This post marks the launch of our new food-advice column Checkout Line, by talented, funny, and food-obsessed Lou Bendrick. Ever get confused in the supermarket, wondering which “all-natural” label is legit? Ever wonder what you’d actually say to a farmer at a farmers market, or whether organic is better than local, or how you can stretch your dollar when you’re buying for the whole family? Lettuce know what food worries keep you up at night by writing us at

Dear Checkout Line,

I love nuts, but I am always wondering what their origin is, since it rarely says on the can. What nuts are grown in the USA? What is nut season? Where can you find organic nuts?


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Karen Carlson

Dear Karen,

Hazelnuts are filberts too. Photo: Steffen Zahn via Flickr

Hazelnuts are filberts too? That’s just nuts.

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What a super question! Nuts are not only a tasty, healthy, on-the-go treat, but also an excellent source of puns and digressions, some of them quite ribald.

Just between us, I get “moody” (read: nine-headed monster) when my blood sugar dips, and I couldn’t get through the day without handfuls of nuts. In the spirit of research, I recently ate a gluttonous amount of cocoa-dusted, chocolate-covered almonds.

I must admit, though, I gave little thought to origins of my nuts until your inquiry came across my screen. Since then I’ve been munching and pondering, Where do all these nuts come from (a question usually reserved for the House of Representatives)?

So, with the help of Mr. Tucker Hill at the Northern Nut Growers Association, I ascertained that the following common nuts can be grown in the USA: almonds, chestnuts, hazelnuts (filberts), walnuts, macadamias, pine nuts, pistachios, and pecans (actual natives!). Peanuts and soynuts (technically legumes but considered nuts) can also be grown in here.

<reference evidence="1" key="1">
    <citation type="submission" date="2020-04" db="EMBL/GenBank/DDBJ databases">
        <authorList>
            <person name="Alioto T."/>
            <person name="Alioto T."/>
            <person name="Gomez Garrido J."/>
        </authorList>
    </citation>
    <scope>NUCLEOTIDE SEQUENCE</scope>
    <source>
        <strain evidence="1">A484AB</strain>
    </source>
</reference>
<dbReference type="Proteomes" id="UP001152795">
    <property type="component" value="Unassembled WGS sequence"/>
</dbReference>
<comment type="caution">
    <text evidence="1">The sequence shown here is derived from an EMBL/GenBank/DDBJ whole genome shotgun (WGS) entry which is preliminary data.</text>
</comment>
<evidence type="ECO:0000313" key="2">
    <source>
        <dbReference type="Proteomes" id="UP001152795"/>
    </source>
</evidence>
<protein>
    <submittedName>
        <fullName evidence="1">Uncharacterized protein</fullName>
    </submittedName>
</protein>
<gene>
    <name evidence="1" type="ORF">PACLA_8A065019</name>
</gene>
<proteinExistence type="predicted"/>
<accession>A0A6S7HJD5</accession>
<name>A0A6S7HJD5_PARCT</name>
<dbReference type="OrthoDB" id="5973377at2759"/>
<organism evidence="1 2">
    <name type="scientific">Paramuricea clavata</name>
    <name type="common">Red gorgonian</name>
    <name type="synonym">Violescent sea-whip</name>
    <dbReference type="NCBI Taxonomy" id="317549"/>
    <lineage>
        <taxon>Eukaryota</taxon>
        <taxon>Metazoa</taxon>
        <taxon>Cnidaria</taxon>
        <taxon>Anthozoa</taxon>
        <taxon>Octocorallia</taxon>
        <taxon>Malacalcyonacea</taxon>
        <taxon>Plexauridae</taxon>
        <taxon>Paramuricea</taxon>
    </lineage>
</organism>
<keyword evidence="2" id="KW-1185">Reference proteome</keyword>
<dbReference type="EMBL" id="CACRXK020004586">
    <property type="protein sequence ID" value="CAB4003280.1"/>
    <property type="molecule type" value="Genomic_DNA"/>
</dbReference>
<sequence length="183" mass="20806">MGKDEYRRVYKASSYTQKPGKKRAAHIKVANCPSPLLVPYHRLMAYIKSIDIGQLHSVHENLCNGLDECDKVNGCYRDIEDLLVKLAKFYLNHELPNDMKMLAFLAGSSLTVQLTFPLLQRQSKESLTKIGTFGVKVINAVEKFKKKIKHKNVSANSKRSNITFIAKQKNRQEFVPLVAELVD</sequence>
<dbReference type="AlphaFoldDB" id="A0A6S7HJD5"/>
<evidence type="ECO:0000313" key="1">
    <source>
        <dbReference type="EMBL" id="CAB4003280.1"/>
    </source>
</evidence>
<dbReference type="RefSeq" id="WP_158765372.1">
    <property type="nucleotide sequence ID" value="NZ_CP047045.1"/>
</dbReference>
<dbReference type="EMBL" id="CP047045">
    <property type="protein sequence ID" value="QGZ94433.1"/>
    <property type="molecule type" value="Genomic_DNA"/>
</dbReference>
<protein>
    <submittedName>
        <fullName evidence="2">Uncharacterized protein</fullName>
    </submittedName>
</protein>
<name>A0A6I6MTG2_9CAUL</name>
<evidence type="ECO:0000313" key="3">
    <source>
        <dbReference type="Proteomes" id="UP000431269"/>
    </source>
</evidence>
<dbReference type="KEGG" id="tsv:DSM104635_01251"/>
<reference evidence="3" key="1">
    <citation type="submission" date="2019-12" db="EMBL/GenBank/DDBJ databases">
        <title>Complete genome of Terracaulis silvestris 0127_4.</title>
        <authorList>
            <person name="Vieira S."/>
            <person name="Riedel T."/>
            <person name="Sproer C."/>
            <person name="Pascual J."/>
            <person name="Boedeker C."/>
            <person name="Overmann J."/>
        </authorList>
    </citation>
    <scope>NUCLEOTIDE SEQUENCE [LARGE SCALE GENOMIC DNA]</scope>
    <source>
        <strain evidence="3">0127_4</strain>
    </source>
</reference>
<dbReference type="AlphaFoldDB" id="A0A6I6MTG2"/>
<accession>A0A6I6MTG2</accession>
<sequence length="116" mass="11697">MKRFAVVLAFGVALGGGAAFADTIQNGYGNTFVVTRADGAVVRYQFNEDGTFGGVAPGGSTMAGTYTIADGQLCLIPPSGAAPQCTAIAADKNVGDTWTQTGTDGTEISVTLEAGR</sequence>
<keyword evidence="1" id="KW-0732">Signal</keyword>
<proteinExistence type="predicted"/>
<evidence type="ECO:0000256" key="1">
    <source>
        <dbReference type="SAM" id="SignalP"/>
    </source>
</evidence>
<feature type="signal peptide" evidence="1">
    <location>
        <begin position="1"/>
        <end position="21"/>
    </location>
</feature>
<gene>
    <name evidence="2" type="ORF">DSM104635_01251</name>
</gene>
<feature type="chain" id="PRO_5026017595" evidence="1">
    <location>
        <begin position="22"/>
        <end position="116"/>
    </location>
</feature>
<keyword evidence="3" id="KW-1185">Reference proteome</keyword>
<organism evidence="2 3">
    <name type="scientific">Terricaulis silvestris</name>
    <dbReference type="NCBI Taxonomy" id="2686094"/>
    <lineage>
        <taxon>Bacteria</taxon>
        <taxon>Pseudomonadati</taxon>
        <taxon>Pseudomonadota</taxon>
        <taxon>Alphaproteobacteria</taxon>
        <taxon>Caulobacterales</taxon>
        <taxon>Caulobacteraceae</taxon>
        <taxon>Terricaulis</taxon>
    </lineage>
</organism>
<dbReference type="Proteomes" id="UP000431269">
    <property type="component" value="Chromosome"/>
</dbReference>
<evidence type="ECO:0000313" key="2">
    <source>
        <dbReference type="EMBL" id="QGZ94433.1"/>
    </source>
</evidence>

But because they can be grown here doesn’t mean they are grown here. The chocolate-covered almonds I gorged upon were, in fact, Spanish. Although the labels on the cans, jars, and bulk bins that contain nuts may not tell you the country of origin, they will give you enough information to do some sleuthing. (Sigh. Such is the role of the consumer today.)

One place to find truly homegrown nuts (aside from the Appropriations Committee) is a local farmers market, where you might find interesting cultivars or regional nuts (here in New England we get hickories, butternuts, and black walnuts). Although such growers might not be certified organic, they may eschew many of the dubious pesticides often used on nuts.

Seasonality, in a nutshell: Most nuts are harvested in the late summer or fall (just ask any squirrel!). This makes sense when consider that a nut is the dry, hard-shelled seed or fruit from certain trees or shrubs.

To find organic nuts, ask your local grocer to carry them specifically, if they don’t already. (My mantra about piping up: Remember that your fine question is a form of demand, and demand drives the market!) Because you mentioned cans, I’ll note that Planters, whose top-hatted, monocled mascot is recognized by most of us, now offers organic nuts; look for their organic cashews (too tropical to be grown in the USA, as are Brazil nuts, FYI) and organic mixed nuts.

Failing that, try the internet. LocalHarvest’s vast database might help you find nearby nuts, or you can use their catalog to order organic, domestic nuts. There are also many online retailers. One I like is Jaffee Bros., which carries both domestic and imported certified organic nuts. Speaking of online sources, if you are wont to indulge in digressive internet searches (as I am), you won’t be surprised to learn that a search on “nuts” in YouTube will yield many sophomoric videos pertaining to testicular pain.

Lastly, for free un-sprayed nuts, consider the atavistic thrill of foraging for wild edibles. Be sure to find a reputable foraging guide and remember, never, ever, eat anything you can’t identify. That’s just nuts.

I am,
Lou Bendrick

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